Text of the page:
sign up log in
Want to go ad-free? Find out how, here.

Despite all the external political pressures, buyers want our dairy products and are bidding up prices, reports Guy Trafford. Sadly, Synlait isn't benefiting

Rural News
Despite all the external political pressures, buyers want our dairy products and are bidding up prices, reports Guy Trafford. Sadly, Synlait isn't benefiting

The latest Global Dairy Trade dairy product auction took place in the early hours and the current trend of decline has fortunately been arrested and reversed. All categories of product Fonterra puts up have shown increases:

SMP lead the way with a +7.7% increase, and WMP rose +3.3%. Butter and Cheddar rose by +3.7% and +3.6% respectively.

According to the Westpac update, the SMP rise indicates a reduction in supplies coming out of Europe.

This is the first appreciable rise since March this year (there was a +0.3% increase in April). Back in early August the feeling was that Chinese domestic production was starting to dampen their demand on the international market. So, while ‘one swallow’ etc does not mean the trend has reversed, it has at least provided hope that as the northern hemisphere heads towards winter perhaps there is more demand for Oceania product.

On that note, it will be interesting to see in the next decade or so whether the growing number of ‘super herds’ in housed systems largely in the northern hemisphere impacts upon New Zealand sourced product. At the moment judging by last 10-year trends there is no discernible pattern I can pick out.

Source: Global Dairy Trade

Staying with China a moment, it appears that New Zealand, Taiwan, and China are the only countries that are still sticking to an elimination policy for Covid, at least for the medium term until all those that want to are vaccinated.

The same countries apart from also having relatively lower deaths from Covid also have better economic performances than those countries that have succumbed to ‘living’ with the virus.

The latest round of lockdowns in New Zealand are certainly going to have an impact on domestic GDP however, exports are able to continue with some degree of normality.

The exception may be horticulture which of all sectors keeps hitting hurdles when it comes to getting seasonal labour in and getting product offshore. If the Pacific Island’s can remain Covid free and the government allows meaningful numbers of RSE in there may be time to catch up on past maintenance and be in time for summer harvesting.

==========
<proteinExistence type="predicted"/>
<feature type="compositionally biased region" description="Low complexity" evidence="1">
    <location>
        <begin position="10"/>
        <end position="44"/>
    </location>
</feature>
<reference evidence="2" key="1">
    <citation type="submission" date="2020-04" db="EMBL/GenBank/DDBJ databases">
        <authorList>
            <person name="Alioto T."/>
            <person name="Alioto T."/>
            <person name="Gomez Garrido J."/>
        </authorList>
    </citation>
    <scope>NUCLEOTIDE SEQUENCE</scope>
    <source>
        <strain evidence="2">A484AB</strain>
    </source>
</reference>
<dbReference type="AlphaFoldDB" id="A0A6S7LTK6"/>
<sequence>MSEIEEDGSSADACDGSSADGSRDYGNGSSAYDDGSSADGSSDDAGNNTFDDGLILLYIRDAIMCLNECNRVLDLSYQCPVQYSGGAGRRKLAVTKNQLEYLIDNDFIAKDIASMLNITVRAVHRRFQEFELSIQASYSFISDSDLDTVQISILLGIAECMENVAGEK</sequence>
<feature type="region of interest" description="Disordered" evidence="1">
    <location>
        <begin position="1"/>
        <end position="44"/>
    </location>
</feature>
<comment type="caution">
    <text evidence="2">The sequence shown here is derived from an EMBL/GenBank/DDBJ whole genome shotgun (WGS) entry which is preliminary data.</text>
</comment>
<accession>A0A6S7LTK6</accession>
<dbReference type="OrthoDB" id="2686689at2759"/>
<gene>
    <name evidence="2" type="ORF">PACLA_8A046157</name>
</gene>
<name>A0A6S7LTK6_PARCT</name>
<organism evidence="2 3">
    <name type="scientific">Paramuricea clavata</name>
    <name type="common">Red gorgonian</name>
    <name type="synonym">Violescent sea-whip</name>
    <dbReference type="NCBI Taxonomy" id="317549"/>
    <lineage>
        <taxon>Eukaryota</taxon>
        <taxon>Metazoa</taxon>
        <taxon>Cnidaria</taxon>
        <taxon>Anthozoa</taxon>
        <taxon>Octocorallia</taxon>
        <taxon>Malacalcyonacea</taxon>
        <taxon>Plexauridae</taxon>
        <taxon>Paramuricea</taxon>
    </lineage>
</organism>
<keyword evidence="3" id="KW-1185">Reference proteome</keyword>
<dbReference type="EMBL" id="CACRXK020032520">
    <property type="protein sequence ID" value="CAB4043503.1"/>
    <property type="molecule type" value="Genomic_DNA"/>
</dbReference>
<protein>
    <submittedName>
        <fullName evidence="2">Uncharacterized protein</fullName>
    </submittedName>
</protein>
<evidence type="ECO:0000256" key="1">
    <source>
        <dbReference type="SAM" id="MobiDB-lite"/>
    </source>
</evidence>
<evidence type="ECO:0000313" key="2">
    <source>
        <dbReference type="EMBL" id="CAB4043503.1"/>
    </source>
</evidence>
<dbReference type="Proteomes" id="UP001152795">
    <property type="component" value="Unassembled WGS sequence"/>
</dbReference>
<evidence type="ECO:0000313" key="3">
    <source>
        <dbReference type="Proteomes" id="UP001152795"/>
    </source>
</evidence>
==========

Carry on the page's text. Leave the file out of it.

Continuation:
At the moment there are supposedly still 7,000 RSE workers in New Zealand although many of these are likely to have been here for some time and looking forward to getting back home. Peak numbers are around 10,000. However, this number is normally supplemented by large numbers of international travellers who make a meaningful contribution to the seasonal workforce. These also are largely absent contributing to the labour shortage. Prior to the lockdown the government was aiming on letting in 150 workers every 16 days or so, starting in September. The date has now been pushed out at least until October, presumably because there is an added risk of spreading the virus?

An update on Synlait's situation

Synlait’s year has been punctuated by less than good news. Since it went to the public (last November) to get another $200 million in through shares it has seen a steady decline in its share value. In November shares had a short-term peak of $5.93, even that was well down from the glory days of $13.00 back in 2018 and this week the price sits at around $3.20

Source: NZX

Adding to the gloom, is news that the company is aiming to reduce staffing by 15% in a bid to decrease the salary bill by between $10-15million.

Back in March Synlait reported their half -year profit was down by 76% on the previous year. Despite the fall in profit revenue was up by 19% indicating that something was out of balance.

Chief executive John Penno said "This is not just a cost out exercise, it is a complete reset of how we operate as a business". The company appears to have been hit harder by the impact of Covid-19 disruptions than the likes of Fonterra. This has largely been due to the reduction in its profitable infant formula sales. These are likely to be restored post Covid but the belt tightening shows there has been a bit of fat accumulating in the business over the years.

Dairy prices

Select chart tabs

We welcome your comments below. If you are not already registered, please register to comment.

Remember we welcome robust, respectful and insightful debate. We don't welcome abusive or defamatory comments and will de-register those repeatedly making such comments. Our current comment policy is here.


Were the volumes on offer restricted as per some previous auctions ? We are still a way off peak season so it will be interesting to see how prices go in the next few months .


Just my personal opinion, I think dairying has a great future. Milking sheep and goats will also enhance this industry.


Reading into the carefully constructed comments by Hurrell a significantly greater volume of product has been contracted outside the auction system than previous years while at the same time there is limited upside in local supply.

With constraints and delays with shipping this could be an effort by buyers to protect security of delivery which suggests a degree of stock piling and from past experience once the supply chain corrects itself there will be a sudden fall in forward buying.

Or (and my preferred hope) in these times of uncertainty NZ's quality assurance programs including certainty of delivery are generating a genuine premium in the market place.

Also reading into Fonterra's responses to date they are holding firm on the $8.00 mid point for this season because, unlike us, they know what those contracted sales were priced at, whereas many commentators base their commentary around the auction results.